To boot, Stoneyard Brewing Company in Brockport, NY, a suburb of Rochester, brews their Lilac Wheat (5.2% ABV) every year. Lilac petals, lavender flowers, and lemon peel go into making this exceptionally unique wheat beer. The resulting brew is herbal, floral, light, refreshing, and totally unlike anything you’ve ever experienced before! This beer should hit the shelves before the Lilac Festival, so keep your eyes peeled at your local Wegmans!

Another purple flower used in beer brewing is Lavender. This flowering plant is part of the mint family, Lamiaceae and is expansive across the globe from here in the US to the Canary Islands, across Europe, Northern and Eastern Africa, the Mediterranean, and into Southwestern Asia and India. Lavender is used in culinary dishes, desserts and honey, harvested for extraction of essential oils, and dried for ornamental use. Brewers use the aromatic plant in their brewing as well and because of the intensity of the plant, a little bit goes a long way. Lavender, in large part to it’s herbal and earthy floral notes, is best brewed in combination with a wheat or wit beer, a Saison, or even a hard cider for maximum compliment.

Unfortunately, one of our best-known brews containing Lavender in the Central New York area was White Aphro brewed by Empire Brewing Company, while it was still alive and kicking. Ellicottville Brewing Company did take over several recipes and continues to brew under the Empire namesake, but they have yet to revive the popular beer. That being said, here are a couple of Lavender brews to get your paws on:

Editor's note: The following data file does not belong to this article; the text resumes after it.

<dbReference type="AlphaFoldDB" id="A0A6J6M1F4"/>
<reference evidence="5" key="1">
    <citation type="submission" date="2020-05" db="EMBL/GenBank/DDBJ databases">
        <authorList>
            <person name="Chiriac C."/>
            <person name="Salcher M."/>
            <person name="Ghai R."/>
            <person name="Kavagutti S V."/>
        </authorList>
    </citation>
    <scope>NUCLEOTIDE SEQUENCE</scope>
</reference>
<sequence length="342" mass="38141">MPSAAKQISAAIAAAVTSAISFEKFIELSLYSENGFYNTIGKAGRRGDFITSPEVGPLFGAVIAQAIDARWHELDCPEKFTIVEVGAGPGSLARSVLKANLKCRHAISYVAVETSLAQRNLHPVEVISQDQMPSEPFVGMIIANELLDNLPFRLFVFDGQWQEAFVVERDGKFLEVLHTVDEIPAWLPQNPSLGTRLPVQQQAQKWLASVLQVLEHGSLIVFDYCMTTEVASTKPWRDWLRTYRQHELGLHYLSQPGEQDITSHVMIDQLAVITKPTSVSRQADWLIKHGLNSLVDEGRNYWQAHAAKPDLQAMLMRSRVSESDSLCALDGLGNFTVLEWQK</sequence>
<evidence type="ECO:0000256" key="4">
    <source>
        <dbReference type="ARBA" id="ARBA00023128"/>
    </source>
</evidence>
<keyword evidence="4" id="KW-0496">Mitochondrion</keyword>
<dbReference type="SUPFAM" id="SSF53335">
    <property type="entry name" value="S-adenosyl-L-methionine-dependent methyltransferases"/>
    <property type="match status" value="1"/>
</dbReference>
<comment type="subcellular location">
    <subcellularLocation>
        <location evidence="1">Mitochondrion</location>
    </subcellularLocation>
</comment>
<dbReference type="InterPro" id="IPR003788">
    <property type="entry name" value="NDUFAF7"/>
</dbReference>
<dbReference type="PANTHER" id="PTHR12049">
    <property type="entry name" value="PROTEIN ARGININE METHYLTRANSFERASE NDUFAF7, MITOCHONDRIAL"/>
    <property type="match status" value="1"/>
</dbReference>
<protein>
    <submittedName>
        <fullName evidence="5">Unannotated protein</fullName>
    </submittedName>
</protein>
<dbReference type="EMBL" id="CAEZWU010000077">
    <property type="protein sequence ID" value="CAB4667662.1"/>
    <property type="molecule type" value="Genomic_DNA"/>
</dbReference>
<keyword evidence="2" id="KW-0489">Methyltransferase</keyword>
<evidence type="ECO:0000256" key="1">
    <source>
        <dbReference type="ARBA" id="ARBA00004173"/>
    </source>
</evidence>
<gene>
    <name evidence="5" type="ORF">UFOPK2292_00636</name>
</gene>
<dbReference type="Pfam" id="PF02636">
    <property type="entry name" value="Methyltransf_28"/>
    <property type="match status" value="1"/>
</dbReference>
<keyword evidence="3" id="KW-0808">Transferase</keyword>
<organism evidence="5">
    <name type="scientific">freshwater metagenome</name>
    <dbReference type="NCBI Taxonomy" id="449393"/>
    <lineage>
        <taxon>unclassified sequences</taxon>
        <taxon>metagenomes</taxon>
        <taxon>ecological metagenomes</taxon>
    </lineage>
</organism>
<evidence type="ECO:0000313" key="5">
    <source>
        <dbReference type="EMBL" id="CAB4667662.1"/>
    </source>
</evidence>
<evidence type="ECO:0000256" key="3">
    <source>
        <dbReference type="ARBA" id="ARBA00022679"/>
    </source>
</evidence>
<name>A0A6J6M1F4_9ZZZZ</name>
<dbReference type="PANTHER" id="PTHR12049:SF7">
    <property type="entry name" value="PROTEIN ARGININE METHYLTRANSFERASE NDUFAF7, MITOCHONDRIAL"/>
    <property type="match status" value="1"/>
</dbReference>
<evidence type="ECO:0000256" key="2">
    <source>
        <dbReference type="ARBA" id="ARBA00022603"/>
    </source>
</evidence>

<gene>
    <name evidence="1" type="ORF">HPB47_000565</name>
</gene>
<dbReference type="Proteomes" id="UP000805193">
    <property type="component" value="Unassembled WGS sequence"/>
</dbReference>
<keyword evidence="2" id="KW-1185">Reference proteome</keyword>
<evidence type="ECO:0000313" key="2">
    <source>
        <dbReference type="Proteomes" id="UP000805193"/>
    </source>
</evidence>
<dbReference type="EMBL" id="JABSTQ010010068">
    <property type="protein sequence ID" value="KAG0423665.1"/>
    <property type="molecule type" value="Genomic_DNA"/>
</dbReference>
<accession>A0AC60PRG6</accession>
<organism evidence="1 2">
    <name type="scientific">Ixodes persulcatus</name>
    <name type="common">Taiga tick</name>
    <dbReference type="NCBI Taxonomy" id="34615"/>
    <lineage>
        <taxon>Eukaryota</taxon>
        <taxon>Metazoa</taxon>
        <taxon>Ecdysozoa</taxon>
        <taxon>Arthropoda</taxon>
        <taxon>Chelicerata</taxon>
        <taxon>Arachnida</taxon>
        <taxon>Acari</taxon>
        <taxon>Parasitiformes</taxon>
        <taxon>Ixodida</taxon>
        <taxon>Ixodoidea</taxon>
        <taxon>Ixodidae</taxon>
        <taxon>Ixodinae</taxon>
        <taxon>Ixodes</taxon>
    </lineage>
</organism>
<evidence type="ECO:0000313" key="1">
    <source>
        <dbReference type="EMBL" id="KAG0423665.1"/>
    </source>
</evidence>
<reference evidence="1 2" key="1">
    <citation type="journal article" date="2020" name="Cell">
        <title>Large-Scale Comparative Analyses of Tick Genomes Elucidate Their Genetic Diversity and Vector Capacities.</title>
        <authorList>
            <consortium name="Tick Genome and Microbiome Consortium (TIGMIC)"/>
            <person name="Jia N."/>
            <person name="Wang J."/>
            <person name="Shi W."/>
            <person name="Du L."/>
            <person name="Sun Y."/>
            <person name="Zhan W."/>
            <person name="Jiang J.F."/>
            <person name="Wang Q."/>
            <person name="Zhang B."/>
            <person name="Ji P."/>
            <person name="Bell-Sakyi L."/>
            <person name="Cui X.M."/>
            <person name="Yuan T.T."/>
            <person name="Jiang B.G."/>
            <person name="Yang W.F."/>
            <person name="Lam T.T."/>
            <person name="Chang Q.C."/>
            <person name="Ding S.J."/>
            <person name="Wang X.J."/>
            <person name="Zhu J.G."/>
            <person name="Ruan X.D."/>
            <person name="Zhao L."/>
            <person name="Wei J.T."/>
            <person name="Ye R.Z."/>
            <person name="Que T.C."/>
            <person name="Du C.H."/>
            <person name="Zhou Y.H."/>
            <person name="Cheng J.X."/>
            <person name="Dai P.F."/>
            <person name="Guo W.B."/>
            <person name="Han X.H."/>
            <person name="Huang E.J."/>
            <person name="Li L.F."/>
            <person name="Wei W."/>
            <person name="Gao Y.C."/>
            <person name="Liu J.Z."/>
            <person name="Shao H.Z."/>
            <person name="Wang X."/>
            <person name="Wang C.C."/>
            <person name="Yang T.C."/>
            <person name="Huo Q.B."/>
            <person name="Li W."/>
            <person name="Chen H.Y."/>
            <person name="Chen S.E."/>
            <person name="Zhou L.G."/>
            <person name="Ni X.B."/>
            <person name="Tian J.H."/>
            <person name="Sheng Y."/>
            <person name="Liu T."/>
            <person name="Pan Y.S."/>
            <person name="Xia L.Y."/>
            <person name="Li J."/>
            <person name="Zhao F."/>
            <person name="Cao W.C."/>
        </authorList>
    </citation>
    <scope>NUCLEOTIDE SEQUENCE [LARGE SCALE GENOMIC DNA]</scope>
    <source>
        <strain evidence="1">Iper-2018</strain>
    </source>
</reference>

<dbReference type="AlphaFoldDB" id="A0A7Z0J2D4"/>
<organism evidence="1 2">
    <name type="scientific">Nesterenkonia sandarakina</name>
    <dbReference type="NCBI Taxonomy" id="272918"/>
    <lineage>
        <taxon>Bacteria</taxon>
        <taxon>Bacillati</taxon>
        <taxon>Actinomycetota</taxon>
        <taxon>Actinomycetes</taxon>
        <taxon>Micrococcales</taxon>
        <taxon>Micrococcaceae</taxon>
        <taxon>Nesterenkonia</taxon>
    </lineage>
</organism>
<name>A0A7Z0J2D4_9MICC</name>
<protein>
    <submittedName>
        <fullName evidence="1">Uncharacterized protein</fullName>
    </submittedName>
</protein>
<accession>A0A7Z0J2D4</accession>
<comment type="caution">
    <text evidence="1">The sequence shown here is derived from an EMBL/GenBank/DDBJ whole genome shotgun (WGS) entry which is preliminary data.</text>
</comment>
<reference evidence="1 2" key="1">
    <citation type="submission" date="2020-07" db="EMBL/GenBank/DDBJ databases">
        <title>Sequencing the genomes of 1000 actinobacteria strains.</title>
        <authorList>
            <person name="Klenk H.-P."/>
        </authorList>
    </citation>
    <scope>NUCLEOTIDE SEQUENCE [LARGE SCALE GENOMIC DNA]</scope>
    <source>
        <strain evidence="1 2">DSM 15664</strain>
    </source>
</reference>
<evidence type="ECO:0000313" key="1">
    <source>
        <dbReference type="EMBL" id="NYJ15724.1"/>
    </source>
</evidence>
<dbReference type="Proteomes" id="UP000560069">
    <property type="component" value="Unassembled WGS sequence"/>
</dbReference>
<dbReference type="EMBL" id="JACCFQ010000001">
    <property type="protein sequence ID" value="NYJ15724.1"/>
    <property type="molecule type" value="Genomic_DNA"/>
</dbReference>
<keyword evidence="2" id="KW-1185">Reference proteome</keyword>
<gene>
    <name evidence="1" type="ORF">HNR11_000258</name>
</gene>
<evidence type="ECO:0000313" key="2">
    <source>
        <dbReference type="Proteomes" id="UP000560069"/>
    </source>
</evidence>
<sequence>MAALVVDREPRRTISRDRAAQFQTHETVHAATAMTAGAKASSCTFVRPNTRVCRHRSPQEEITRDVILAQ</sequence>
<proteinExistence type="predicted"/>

• Pastelle, (6% ABV) a wild ale brewed with raw honey and farm-grown lavender by Plan Bee Farm Brewery in Poughkeepsie, NY.
  • Lavender Lemon, (4.6% ABV) by Nine Pin Cider Works in Albany, NY, this is a light cider crafted with 100% NY apples aged with NY Lavender from Lavenlair Farms in Whitehall, NY.

Several other flowers can be found in craft brewing as well, including Chamomile, Rose, Dandelion, Elderflower/Elderberry, and Jasmine. Don’t be afraid to try something new and unique, don’t simply turn up your nose at something that you normally wouldn’t drink. That’s the beauty of the craft beer industry, there are always different concoctions and pairings that your tastebuds would never otherwise get the opportunity to sample.

…And if you’re STILL not convinced to try a beer brewed with flowers, just remember, EVERY beer is actually made with flowers. Hops are flowers! Those little green cones that look like “plants” are in-fact cone-shaped flowers of Humulus lupulus. Inside each of those little conical flowers are lupulin glands that contain resins and essential oils and this is the source of what gives beer it’s bitterness, aroma, flavor and stability.

Cheers to Spring and to all the blooms in our beer!

Kristin Merritt
Just your average craft-brew loving gal slinging your monthly pour of beer education and the low-down on all things beer related in the immediate CNY area and beyond. Along the way I hope to give a few recommendations for your grocery list, events to attend, and local hotspots to hit-up for shenanigans with friends, ideas for date night, or at the very least enlighten you with a bit of random knowledge to use towards trivia night or simply give you and your teammates a suggestion on what to drink at the bar! Cheers!